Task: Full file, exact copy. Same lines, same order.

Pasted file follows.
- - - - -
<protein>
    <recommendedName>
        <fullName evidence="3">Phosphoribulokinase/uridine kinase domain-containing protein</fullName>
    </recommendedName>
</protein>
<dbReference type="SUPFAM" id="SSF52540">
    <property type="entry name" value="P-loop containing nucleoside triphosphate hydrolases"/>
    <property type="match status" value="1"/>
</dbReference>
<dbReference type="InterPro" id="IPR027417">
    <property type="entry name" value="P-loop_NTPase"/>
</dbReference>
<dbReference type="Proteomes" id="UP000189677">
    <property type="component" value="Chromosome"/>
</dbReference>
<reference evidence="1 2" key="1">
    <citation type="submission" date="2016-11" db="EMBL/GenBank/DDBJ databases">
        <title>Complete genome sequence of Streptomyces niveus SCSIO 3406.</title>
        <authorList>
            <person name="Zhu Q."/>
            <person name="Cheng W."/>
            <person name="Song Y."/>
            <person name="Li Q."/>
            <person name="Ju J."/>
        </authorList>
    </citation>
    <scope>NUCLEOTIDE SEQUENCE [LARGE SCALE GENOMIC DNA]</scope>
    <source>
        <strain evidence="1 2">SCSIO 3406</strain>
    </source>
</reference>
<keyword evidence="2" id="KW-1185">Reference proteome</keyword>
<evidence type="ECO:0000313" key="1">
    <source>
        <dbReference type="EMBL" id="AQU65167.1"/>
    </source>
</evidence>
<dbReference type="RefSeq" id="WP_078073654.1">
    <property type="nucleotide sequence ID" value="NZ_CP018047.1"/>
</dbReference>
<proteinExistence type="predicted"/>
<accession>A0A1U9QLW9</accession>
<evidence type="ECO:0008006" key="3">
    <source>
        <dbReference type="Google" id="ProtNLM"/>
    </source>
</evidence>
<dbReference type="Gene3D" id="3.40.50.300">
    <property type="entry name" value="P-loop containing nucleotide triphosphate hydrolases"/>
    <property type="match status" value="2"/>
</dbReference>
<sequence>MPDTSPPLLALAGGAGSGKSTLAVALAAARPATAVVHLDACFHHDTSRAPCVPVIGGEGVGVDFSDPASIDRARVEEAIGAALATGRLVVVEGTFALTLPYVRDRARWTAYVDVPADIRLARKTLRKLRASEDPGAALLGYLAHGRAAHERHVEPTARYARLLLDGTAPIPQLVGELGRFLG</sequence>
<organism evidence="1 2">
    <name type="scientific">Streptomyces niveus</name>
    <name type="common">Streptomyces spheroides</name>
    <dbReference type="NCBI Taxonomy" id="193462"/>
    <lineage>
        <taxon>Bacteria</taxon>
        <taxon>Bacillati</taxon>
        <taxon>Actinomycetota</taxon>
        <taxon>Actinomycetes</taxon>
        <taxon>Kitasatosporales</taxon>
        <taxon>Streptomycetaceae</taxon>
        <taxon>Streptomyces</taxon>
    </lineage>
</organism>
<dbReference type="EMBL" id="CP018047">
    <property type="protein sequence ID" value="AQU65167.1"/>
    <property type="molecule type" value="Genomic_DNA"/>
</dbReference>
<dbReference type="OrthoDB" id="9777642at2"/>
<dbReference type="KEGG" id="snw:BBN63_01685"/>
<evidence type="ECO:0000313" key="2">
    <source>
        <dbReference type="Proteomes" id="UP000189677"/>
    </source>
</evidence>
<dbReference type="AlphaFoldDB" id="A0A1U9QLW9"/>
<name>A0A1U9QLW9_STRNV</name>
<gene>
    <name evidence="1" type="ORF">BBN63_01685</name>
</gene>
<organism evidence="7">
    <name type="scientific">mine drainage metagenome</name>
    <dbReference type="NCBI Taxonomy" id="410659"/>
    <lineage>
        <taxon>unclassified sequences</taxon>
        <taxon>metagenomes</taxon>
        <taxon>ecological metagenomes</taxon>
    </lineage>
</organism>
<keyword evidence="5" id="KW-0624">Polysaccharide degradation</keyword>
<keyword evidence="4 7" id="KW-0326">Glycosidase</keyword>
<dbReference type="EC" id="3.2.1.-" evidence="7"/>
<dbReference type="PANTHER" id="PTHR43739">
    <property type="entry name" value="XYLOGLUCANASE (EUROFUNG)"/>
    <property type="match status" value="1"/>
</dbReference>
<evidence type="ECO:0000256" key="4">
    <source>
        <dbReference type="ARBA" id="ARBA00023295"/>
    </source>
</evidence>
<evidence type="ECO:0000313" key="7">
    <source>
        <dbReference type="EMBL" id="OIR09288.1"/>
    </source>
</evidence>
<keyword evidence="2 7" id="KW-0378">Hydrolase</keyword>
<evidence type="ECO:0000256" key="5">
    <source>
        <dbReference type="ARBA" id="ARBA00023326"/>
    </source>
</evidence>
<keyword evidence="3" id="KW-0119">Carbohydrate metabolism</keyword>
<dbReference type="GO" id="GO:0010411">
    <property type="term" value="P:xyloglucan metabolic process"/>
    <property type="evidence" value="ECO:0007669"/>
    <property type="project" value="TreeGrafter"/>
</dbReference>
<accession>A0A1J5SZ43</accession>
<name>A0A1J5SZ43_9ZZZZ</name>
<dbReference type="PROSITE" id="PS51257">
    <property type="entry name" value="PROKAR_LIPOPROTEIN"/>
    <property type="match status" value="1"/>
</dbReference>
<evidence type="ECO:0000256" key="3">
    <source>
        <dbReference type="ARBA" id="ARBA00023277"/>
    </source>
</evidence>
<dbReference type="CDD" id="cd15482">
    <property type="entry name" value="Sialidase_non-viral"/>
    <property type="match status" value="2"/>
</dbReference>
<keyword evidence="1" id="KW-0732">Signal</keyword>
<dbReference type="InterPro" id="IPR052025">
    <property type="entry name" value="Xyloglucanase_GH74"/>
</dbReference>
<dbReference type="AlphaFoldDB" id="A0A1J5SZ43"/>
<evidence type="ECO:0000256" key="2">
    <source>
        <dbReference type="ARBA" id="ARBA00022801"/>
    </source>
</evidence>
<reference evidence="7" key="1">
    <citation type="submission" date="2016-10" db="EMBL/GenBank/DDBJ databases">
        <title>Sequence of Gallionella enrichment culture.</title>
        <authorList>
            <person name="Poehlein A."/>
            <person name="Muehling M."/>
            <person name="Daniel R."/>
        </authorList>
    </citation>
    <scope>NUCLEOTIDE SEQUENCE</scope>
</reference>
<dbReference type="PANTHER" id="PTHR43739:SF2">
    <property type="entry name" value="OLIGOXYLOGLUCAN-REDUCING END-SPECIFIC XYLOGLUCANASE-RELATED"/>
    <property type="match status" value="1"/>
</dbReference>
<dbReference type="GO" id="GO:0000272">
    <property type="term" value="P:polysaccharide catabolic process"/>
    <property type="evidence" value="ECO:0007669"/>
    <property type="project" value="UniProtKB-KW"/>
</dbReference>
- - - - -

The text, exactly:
<protein>
    <recommendedName>
        <fullName evidence="3">Phosphoribulokinase/uridine kinase domain-containing protein</fullName>
    </recommendedName>
</protein>
<dbReference type="SUPFAM" id="SSF52540">
    <property type="entry name" value="P-loop containing nucleoside triphosphate hydrolases"/>
    <property type="match status" value="1"/>
</dbReference>
<dbReference type="InterPro" id="IPR027417">
    <property type="entry name" value="P-loop_NTPase"/>
</dbReference>
<dbReference type="Proteomes" id="UP000189677">
    <property type="component" value="Chromosome"/>
</dbReference>
<reference evidence="1 2" key="1">
    <citation type="submission" date="2016-11" db="EMBL/GenBank/DDBJ databases">
        <title>Complete genome sequence of Streptomyces niveus SCSIO 3406.</title>
        <authorList>
            <person name="Zhu Q."/>
            <person name="Cheng W."/>
            <person name="Song Y."/>
            <person name="Li Q."/>
            <person name="Ju J."/>
        </authorList>
    </citation>
    <scope>NUCLEOTIDE SEQUENCE [LARGE SCALE GENOMIC DNA]</scope>
    <source>
        <strain evidence="1 2">SCSIO 3406</strain>
    </source>
</reference>
<keyword evidence="2" id="KW-1185">Reference proteome</keyword>
<evidence type="ECO:0000313" key="1">
    <source>
        <dbReference type="EMBL" id="AQU65167.1"/>
    </source>
</evidence>
<dbReference type="RefSeq" id="WP_078073654.1">
    <property type="nucleotide sequence ID" value="NZ_CP018047.1"/>
</dbReference>
<proteinExistence type="predicted"/>
<accession>A0A1U9QLW9</accession>
<evidence type="ECO:0008006" key="3">
    <source>
        <dbReference type="Google" id="ProtNLM"/>
    </source>
</evidence>
<dbReference type="Gene3D" id="3.40.50.300">
    <property type="entry name" value="P-loop containing nucleotide triphosphate hydrolases"/>
    <property type="match status" value="2"/>
</dbReference>
<sequence>MPDTSPPLLALAGGAGSGKSTLAVALAAARPATAVVHLDACFHHDTSRAPCVPVIGGEGVGVDFSDPASIDRARVEEAIGAALATGRLVVVEGTFALTLPYVRDRARWTAYVDVPADIRLARKTLRKLRASEDPGAALLGYLAHGRAAHERHVEPTARYARLLLDGTAPIPQLVGELGRFLG</sequence>
<organism evidence="1 2">
    <name type="scientific">Streptomyces niveus</name>
    <name type="common">Streptomyces spheroides</name>
    <dbReference type="NCBI Taxonomy" id="193462"/>
    <lineage>
        <taxon>Bacteria</taxon>
        <taxon>Bacillati</taxon>
        <taxon>Actinomycetota</taxon>
        <taxon>Actinomycetes</taxon>
        <taxon>Kitasatosporales</taxon>
        <taxon>Streptomycetaceae</taxon>
        <taxon>Streptomyces</taxon>
    </lineage>
</organism>
<dbReference type="EMBL" id="CP018047">
    <property type="protein sequence ID" value="AQU65167.1"/>
    <property type="molecule type" value="Genomic_DNA"/>
</dbReference>
<dbReference type="OrthoDB" id="9777642at2"/>
<dbReference type="KEGG" id="snw:BBN63_01685"/>
<evidence type="ECO:0000313" key="2">
    <source>
        <dbReference type="Proteomes" id="UP000189677"/>
    </source>
</evidence>
<dbReference type="AlphaFoldDB" id="A0A1U9QLW9"/>
<name>A0A1U9QLW9_STRNV</name>
<gene>
    <name evidence="1" type="ORF">BBN63_01685</name>
</gene>
<organism evidence="7">
    <name type="scientific">mine drainage metagenome</name>
    <dbReference type="NCBI Taxonomy" id="410659"/>
    <lineage>
        <taxon>unclassified sequences</taxon>
        <taxon>metagenomes</taxon>
        <taxon>ecological metagenomes</taxon>
    </lineage>
</organism>
<keyword evidence="5" id="KW-0624">Polysaccharide degradation</keyword>
<keyword evidence="4 7" id="KW-0326">Glycosidase</keyword>
<dbReference type="EC" id="3.2.1.-" evidence="7"/>
<dbReference type="PANTHER" id="PTHR43739">
    <property type="entry name" value="XYLOGLUCANASE (EUROFUNG)"/>
    <property type="match status" value="1"/>
</dbReference>
<evidence type="ECO:0000256" key="4">
    <source>
        <dbReference type="ARBA" id="ARBA00023295"/>
    </source>
</evidence>
<evidence type="ECO:0000313" key="7">
    <source>
        <dbReference type="EMBL" id="OIR09288.1"/>
    </source>
</evidence>
<keyword evidence="2 7" id="KW-0378">Hydrolase</keyword>
<evidence type="ECO:0000256" key="5">
    <source>
        <dbReference type="ARBA" id="ARBA00023326"/>
    </source>
</evidence>
<keyword evidence="3" id="KW-0119">Carbohydrate metabolism</keyword>
<dbReference type="GO" id="GO:0010411">
    <property type="term" value="P:xyloglucan metabolic process"/>
    <property type="evidence" value="ECO:0007669"/>
    <property type="project" value="TreeGrafter"/>
</dbReference>
<accession>A0A1J5SZ43</accession>
<name>A0A1J5SZ43_9ZZZZ</name>
<dbReference type="PROSITE" id="PS51257">
    <property type="entry name" value="PROKAR_LIPOPROTEIN"/>
    <property type="match status" value="1"/>
</dbReference>
<evidence type="ECO:0000256" key="3">
    <source>
        <dbReference type="ARBA" id="ARBA00023277"/>
    </source>
</evidence>
<dbReference type="CDD" id="cd15482">
    <property type="entry name" value="Sialidase_non-viral"/>
    <property type="match status" value="2"/>
</dbReference>
<keyword evidence="1" id="KW-0732">Signal</keyword>
<dbReference type="InterPro" id="IPR052025">
    <property type="entry name" value="Xyloglucanase_GH74"/>
</dbReference>
<dbReference type="AlphaFoldDB" id="A0A1J5SZ43"/>
<evidence type="ECO:0000256" key="2">
    <source>
        <dbReference type="ARBA" id="ARBA00022801"/>
    </source>
</evidence>
<reference evidence="7" key="1">
    <citation type="submission" date="2016-10" db="EMBL/GenBank/DDBJ databases">
        <title>Sequence of Gallionella enrichment culture.</title>
        <authorList>
            <person name="Poehlein A."/>
            <person name="Muehling M."/>
            <person name="Daniel R."/>
        </authorList>
    </citation>
    <scope>NUCLEOTIDE SEQUENCE</scope>
</reference>
<dbReference type="PANTHER" id="PTHR43739:SF2">
    <property type="entry name" value="OLIGOXYLOGLUCAN-REDUCING END-SPECIFIC XYLOGLUCANASE-RELATED"/>
    <property type="match status" value="1"/>
</dbReference>
<dbReference type="GO" id="GO:0000272">
    <property type="term" value="P:polysaccharide catabolic process"/>
    <property type="evidence" value="ECO:0007669"/>
    <property type="project" value="UniProtKB-KW"/>
</dbReference>